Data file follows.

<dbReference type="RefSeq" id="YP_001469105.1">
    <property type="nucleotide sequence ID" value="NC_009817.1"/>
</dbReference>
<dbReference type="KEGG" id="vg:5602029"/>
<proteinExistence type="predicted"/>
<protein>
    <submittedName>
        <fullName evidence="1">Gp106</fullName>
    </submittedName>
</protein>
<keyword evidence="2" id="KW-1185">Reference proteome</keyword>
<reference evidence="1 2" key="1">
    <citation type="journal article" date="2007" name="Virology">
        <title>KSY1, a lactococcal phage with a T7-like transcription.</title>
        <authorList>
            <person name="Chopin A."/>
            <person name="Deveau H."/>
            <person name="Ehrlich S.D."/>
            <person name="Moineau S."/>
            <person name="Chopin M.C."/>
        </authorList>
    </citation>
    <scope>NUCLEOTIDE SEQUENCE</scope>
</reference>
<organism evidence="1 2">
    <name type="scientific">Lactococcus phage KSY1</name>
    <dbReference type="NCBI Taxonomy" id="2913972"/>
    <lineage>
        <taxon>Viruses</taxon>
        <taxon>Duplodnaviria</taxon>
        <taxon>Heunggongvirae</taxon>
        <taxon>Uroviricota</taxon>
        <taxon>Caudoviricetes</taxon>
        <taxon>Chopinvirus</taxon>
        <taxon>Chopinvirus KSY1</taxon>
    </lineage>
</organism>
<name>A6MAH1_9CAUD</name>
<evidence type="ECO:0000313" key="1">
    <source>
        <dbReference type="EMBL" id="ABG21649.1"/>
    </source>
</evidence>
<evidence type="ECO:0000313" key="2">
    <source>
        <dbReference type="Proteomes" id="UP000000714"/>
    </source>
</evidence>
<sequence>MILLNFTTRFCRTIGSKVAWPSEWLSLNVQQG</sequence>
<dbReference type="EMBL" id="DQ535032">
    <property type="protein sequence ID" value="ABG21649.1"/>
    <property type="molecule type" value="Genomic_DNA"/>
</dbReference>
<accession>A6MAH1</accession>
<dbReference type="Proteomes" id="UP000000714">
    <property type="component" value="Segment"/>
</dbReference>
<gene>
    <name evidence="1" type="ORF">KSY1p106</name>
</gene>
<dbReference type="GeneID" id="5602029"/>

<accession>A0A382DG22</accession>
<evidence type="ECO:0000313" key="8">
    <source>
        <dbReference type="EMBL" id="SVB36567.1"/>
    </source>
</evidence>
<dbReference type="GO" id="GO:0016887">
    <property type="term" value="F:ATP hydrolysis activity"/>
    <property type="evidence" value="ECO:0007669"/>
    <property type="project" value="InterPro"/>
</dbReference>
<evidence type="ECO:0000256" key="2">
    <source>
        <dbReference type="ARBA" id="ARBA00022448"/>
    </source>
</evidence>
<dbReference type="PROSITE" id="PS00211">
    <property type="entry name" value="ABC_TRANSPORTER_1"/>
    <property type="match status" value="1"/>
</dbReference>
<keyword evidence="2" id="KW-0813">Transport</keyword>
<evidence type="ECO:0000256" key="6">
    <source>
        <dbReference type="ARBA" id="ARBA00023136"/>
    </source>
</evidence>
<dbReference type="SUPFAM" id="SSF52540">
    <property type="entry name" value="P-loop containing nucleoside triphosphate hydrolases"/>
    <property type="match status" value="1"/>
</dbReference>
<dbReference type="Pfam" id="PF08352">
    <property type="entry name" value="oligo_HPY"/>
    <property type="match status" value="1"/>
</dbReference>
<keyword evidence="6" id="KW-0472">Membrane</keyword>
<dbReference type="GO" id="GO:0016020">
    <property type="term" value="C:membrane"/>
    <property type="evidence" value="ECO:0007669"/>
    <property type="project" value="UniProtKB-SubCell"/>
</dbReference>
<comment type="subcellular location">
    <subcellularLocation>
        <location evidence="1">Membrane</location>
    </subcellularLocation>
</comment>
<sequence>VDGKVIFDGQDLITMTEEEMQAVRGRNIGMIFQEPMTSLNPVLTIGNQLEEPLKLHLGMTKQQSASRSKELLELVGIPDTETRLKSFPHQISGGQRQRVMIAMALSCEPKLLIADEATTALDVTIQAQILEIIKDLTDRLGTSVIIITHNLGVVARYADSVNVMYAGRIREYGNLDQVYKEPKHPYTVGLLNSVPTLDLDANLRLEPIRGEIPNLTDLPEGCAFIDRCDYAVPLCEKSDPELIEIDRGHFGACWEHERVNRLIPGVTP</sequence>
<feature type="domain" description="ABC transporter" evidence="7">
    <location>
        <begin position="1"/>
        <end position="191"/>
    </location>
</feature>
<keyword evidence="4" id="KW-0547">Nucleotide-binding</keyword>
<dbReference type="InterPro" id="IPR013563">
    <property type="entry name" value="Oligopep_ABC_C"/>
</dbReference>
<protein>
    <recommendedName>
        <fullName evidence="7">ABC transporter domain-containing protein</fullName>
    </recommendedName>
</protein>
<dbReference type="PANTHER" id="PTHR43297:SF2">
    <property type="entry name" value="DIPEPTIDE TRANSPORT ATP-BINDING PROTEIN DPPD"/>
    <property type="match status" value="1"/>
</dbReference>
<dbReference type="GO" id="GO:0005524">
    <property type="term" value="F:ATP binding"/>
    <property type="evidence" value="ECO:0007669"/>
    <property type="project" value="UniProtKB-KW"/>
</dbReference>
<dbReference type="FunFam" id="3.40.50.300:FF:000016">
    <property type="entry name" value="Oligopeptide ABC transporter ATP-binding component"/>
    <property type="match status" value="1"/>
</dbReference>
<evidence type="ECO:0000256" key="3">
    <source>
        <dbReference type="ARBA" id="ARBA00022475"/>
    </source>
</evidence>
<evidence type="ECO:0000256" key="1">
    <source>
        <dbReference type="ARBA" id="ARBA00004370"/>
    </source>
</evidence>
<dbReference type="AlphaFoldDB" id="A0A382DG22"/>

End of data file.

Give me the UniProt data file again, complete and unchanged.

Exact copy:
<dbReference type="RefSeq" id="YP_001469105.1">
    <property type="nucleotide sequence ID" value="NC_009817.1"/>
</dbReference>
<dbReference type="KEGG" id="vg:5602029"/>
<proteinExistence type="predicted"/>
<protein>
    <submittedName>
        <fullName evidence="1">Gp106</fullName>
    </submittedName>
</protein>
<keyword evidence="2" id="KW-1185">Reference proteome</keyword>
<reference evidence="1 2" key="1">
    <citation type="journal article" date="2007" name="Virology">
        <title>KSY1, a lactococcal phage with a T7-like transcription.</title>
        <authorList>
            <person name="Chopin A."/>
            <person name="Deveau H."/>
            <person name="Ehrlich S.D."/>
            <person name="Moineau S."/>
            <person name="Chopin M.C."/>
        </authorList>
    </citation>
    <scope>NUCLEOTIDE SEQUENCE</scope>
</reference>
<organism evidence="1 2">
    <name type="scientific">Lactococcus phage KSY1</name>
    <dbReference type="NCBI Taxonomy" id="2913972"/>
    <lineage>
        <taxon>Viruses</taxon>
        <taxon>Duplodnaviria</taxon>
        <taxon>Heunggongvirae</taxon>
        <taxon>Uroviricota</taxon>
        <taxon>Caudoviricetes</taxon>
        <taxon>Chopinvirus</taxon>
        <taxon>Chopinvirus KSY1</taxon>
    </lineage>
</organism>
<name>A6MAH1_9CAUD</name>
<evidence type="ECO:0000313" key="1">
    <source>
        <dbReference type="EMBL" id="ABG21649.1"/>
    </source>
</evidence>
<evidence type="ECO:0000313" key="2">
    <source>
        <dbReference type="Proteomes" id="UP000000714"/>
    </source>
</evidence>
<sequence>MILLNFTTRFCRTIGSKVAWPSEWLSLNVQQG</sequence>
<dbReference type="EMBL" id="DQ535032">
    <property type="protein sequence ID" value="ABG21649.1"/>
    <property type="molecule type" value="Genomic_DNA"/>
</dbReference>
<accession>A6MAH1</accession>
<dbReference type="Proteomes" id="UP000000714">
    <property type="component" value="Segment"/>
</dbReference>
<gene>
    <name evidence="1" type="ORF">KSY1p106</name>
</gene>
<dbReference type="GeneID" id="5602029"/>

<accession>A0A382DG22</accession>
<evidence type="ECO:0000313" key="8">
    <source>
        <dbReference type="EMBL" id="SVB36567.1"/>
    </source>
</evidence>
<dbReference type="GO" id="GO:0016887">
    <property type="term" value="F:ATP hydrolysis activity"/>
    <property type="evidence" value="ECO:0007669"/>
    <property type="project" value="InterPro"/>
</dbReference>
<evidence type="ECO:0000256" key="2">
    <source>
        <dbReference type="ARBA" id="ARBA00022448"/>
    </source>
</evidence>
<dbReference type="PROSITE" id="PS00211">
    <property type="entry name" value="ABC_TRANSPORTER_1"/>
    <property type="match status" value="1"/>
</dbReference>
<keyword evidence="2" id="KW-0813">Transport</keyword>
<evidence type="ECO:0000256" key="6">
    <source>
        <dbReference type="ARBA" id="ARBA00023136"/>
    </source>
</evidence>
<dbReference type="SUPFAM" id="SSF52540">
    <property type="entry name" value="P-loop containing nucleoside triphosphate hydrolases"/>
    <property type="match status" value="1"/>
</dbReference>
<dbReference type="Pfam" id="PF08352">
    <property type="entry name" value="oligo_HPY"/>
    <property type="match status" value="1"/>
</dbReference>
<keyword evidence="6" id="KW-0472">Membrane</keyword>
<dbReference type="GO" id="GO:0016020">
    <property type="term" value="C:membrane"/>
    <property type="evidence" value="ECO:0007669"/>
    <property type="project" value="UniProtKB-SubCell"/>
</dbReference>
<comment type="subcellular location">
    <subcellularLocation>
        <location evidence="1">Membrane</location>
    </subcellularLocation>
</comment>
<sequence>VDGKVIFDGQDLITMTEEEMQAVRGRNIGMIFQEPMTSLNPVLTIGNQLEEPLKLHLGMTKQQSASRSKELLELVGIPDTETRLKSFPHQISGGQRQRVMIAMALSCEPKLLIADEATTALDVTIQAQILEIIKDLTDRLGTSVIIITHNLGVVARYADSVNVMYAGRIREYGNLDQVYKEPKHPYTVGLLNSVPTLDLDANLRLEPIRGEIPNLTDLPEGCAFIDRCDYAVPLCEKSDPELIEIDRGHFGACWEHERVNRLIPGVTP</sequence>
<feature type="domain" description="ABC transporter" evidence="7">
    <location>
        <begin position="1"/>
        <end position="191"/>
    </location>
</feature>
<keyword evidence="4" id="KW-0547">Nucleotide-binding</keyword>
<dbReference type="InterPro" id="IPR013563">
    <property type="entry name" value="Oligopep_ABC_C"/>
</dbReference>
<protein>
    <recommendedName>
        <fullName evidence="7">ABC transporter domain-containing protein</fullName>
    </recommendedName>
</protein>
<dbReference type="PANTHER" id="PTHR43297:SF2">
    <property type="entry name" value="DIPEPTIDE TRANSPORT ATP-BINDING PROTEIN DPPD"/>
    <property type="match status" value="1"/>
</dbReference>
<dbReference type="GO" id="GO:0005524">
    <property type="term" value="F:ATP binding"/>
    <property type="evidence" value="ECO:0007669"/>
    <property type="project" value="UniProtKB-KW"/>
</dbReference>
<dbReference type="FunFam" id="3.40.50.300:FF:000016">
    <property type="entry name" value="Oligopeptide ABC transporter ATP-binding component"/>
    <property type="match status" value="1"/>
</dbReference>
<evidence type="ECO:0000256" key="3">
    <source>
        <dbReference type="ARBA" id="ARBA00022475"/>
    </source>
</evidence>
<evidence type="ECO:0000256" key="1">
    <source>
        <dbReference type="ARBA" id="ARBA00004370"/>
    </source>
</evidence>
<dbReference type="AlphaFoldDB" id="A0A382DG22"/>